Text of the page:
"동물은 물이 있습니다."
Translation:The animal has water.
If you try to extract the water from the animal, make sure to filter out the blood and other waste products before drinking!
If "the animal" is the subject and water the object, why is 물이? Shouldn't it be 물을?
있다 is an adjective here. Adjectives do not take objects—only subjects. You can think of 물이 있다 as to be water-having or to be water-bearing.
동물은 물이 있습니다:
- “The animal, (it) is water-bearing.” The animal is a topic here, but since the subject is missing, it is also assumed to be the subject of this statement!
- “The animal is water-bearing.” Water-bearing is an adjective in this statement.
- “The animal has water.” ← In natural English…
This is nothing like anything in the notes or any other comments I've seen. A verb is really an adjective, and adjectives can only describe subjects?? Here is an explanation more in line with the notes, that doesn't require treating verbs as adjectives.
있다 is to exist, and means "there is/are." The subject of the verb is water (물이, which has the subject particle). The topic is the animal (동물은, which has the topic marker). Literally, the statement is, "About the animal, there is water" which is how you say "The animal has water" in Korean. That's how the notes explain this kind of sentence construction.
"을/를" are articles for marking objecta that are the subject of a verb. The only time you was use this if you said "Animals drink water", because drinking is an action/verb.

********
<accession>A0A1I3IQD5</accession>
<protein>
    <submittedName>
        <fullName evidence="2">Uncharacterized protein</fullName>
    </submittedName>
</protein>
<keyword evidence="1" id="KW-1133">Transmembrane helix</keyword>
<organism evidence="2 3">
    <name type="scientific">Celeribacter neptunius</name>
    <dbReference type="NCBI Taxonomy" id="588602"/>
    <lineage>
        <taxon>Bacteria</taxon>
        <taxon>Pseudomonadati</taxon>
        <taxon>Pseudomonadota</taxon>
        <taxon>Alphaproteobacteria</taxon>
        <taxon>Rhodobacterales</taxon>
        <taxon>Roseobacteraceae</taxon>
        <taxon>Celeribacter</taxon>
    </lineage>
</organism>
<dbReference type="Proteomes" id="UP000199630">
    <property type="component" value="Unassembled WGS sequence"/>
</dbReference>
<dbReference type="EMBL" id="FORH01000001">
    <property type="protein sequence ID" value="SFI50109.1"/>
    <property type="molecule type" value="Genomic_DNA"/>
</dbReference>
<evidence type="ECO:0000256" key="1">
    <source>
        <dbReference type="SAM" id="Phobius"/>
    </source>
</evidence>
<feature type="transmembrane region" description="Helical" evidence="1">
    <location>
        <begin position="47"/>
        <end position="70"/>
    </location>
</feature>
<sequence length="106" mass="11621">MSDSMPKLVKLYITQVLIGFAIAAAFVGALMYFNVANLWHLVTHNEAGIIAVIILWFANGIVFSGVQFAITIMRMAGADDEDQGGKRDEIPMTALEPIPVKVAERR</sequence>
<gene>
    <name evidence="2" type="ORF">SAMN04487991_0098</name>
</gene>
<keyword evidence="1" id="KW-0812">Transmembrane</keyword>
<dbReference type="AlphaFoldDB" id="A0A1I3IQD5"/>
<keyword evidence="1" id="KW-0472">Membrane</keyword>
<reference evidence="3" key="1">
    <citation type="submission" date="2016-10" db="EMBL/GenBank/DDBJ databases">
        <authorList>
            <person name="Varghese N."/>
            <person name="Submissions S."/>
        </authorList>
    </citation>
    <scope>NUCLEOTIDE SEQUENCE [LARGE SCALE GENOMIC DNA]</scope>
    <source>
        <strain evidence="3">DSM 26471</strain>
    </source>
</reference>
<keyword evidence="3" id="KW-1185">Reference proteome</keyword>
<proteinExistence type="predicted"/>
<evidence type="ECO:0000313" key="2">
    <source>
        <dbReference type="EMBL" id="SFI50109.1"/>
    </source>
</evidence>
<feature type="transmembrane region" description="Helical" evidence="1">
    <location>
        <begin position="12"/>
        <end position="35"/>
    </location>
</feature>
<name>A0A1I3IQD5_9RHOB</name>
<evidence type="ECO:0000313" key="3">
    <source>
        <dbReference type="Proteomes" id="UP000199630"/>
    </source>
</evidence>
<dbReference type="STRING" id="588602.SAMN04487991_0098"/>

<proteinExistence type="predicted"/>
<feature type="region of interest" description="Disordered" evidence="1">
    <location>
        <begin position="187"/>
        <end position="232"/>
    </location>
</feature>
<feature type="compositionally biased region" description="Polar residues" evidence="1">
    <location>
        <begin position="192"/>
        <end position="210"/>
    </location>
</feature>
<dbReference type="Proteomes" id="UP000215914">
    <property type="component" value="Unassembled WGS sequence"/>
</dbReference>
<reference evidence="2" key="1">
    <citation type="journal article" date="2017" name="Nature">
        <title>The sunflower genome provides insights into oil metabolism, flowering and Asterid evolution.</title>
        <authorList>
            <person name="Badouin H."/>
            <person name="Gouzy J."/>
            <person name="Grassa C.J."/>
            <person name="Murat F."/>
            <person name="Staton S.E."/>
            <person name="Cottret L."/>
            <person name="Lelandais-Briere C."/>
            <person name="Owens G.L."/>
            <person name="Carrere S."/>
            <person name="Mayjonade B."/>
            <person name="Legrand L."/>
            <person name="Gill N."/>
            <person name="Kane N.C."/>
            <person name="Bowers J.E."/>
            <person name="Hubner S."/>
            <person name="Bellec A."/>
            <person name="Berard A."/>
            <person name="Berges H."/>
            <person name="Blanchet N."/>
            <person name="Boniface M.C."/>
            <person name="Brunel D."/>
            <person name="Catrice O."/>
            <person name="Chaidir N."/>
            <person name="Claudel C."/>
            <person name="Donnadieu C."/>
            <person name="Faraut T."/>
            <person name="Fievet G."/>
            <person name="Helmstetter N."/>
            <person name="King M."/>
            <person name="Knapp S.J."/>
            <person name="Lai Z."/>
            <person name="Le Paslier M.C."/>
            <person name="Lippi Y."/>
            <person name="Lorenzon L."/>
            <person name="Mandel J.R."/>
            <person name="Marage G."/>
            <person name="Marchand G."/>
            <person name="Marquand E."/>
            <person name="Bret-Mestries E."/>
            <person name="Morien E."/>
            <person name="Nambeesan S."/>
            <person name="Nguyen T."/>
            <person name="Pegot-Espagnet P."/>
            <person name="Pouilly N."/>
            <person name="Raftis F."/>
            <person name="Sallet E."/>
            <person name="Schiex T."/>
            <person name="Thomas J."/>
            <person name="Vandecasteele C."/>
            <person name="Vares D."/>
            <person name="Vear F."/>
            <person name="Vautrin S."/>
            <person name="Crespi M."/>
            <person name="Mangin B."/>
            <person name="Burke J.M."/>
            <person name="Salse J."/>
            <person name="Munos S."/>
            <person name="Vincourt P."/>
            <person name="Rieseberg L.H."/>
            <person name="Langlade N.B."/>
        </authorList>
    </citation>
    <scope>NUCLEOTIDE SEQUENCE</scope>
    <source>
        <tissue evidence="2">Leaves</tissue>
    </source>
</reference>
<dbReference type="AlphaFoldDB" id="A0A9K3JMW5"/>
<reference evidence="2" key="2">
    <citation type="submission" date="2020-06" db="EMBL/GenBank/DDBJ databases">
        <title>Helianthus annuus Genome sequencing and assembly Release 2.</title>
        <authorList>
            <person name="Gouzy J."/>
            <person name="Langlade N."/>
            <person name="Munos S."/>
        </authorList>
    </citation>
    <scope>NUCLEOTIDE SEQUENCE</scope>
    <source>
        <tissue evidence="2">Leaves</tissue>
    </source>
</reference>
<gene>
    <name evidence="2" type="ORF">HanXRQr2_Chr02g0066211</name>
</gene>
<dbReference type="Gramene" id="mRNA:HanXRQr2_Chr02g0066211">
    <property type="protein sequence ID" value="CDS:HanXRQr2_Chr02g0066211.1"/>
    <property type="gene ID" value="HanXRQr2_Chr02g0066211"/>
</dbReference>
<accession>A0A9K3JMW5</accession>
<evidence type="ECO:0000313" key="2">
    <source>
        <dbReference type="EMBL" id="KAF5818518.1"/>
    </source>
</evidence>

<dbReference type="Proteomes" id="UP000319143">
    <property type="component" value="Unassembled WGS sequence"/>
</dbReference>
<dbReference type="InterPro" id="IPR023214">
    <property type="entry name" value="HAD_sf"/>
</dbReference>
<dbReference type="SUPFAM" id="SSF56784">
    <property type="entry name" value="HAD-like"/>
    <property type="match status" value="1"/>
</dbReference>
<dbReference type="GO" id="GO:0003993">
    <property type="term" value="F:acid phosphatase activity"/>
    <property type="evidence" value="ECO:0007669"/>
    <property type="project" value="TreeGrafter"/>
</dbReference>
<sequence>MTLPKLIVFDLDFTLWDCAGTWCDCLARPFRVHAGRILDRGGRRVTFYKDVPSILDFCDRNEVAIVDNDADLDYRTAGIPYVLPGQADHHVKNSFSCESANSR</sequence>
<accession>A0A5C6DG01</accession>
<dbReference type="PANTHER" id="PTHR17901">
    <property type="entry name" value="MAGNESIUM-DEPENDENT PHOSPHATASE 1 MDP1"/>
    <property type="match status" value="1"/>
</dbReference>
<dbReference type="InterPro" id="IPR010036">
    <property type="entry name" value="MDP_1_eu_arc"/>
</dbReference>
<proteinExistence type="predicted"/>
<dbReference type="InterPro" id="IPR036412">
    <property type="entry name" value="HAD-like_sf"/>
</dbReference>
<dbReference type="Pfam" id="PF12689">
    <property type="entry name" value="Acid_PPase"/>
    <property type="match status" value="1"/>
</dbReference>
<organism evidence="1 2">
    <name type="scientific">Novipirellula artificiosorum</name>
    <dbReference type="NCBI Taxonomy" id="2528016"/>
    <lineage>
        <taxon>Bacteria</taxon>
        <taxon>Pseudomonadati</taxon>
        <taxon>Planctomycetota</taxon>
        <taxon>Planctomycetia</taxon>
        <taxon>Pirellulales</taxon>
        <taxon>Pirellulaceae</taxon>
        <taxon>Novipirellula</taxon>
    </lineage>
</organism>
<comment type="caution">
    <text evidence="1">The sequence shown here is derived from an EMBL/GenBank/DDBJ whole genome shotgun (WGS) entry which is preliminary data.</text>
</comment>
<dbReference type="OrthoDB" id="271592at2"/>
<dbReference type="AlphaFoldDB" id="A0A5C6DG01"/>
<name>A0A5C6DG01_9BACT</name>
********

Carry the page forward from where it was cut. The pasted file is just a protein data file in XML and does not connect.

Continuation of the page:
I'm still confused. Does this mean the animal has water as in "the animal consists of water" or "the animal drinks water" or what?
It just means, say the animal has water (to drink) - implied. In other words, you dont have to give the animal watee again, it already has water with it. I hope you understand.
덩물은 - (The) Animal 물이 - Water 있습니다 - Has
So: The animal literally possesses water. If you need water, the animal has it
If I translate this sentence literally, would it mean
'the animal, exists water'
where 'the animal' is only the introduction of the sentence and doesn't bring any meaning except for shedding light onto the subject of the sentence?(the 이 is a subject marker, right?)
Is it like saying 'car stolen, need help'?
있다 has many meanings. I cannot emphasize this enough. To have is one of those meanings. And that is straightforward to apply to this sentence.
I think that 있습니다 is for formal speech and 있어요 is for the informal speech but i can be wrong
있어요 is less formal than 있습니다, but both are formal. Informal version is 있어.
So you're saying whatever the subject is, if this is its verb, that means it is owned by whoever the topic is?
What is wrong with "the animal's water"? Is it because the posessive 의 was not used?
"The animal's water" has no verb in it--it is not a full sentence. The Korean statement has a subject and a verb and is a complete sentence.
if the sentence end with verb , there will have object in the sentence . example: 저는 빵을 먹습니다 . i eat bread . if the sentence doesnt end with verb , there are not object example : 돈물은 물이 이씁니다 . the animal has water . the most important is the object exist when the verb exist . no verb , no object .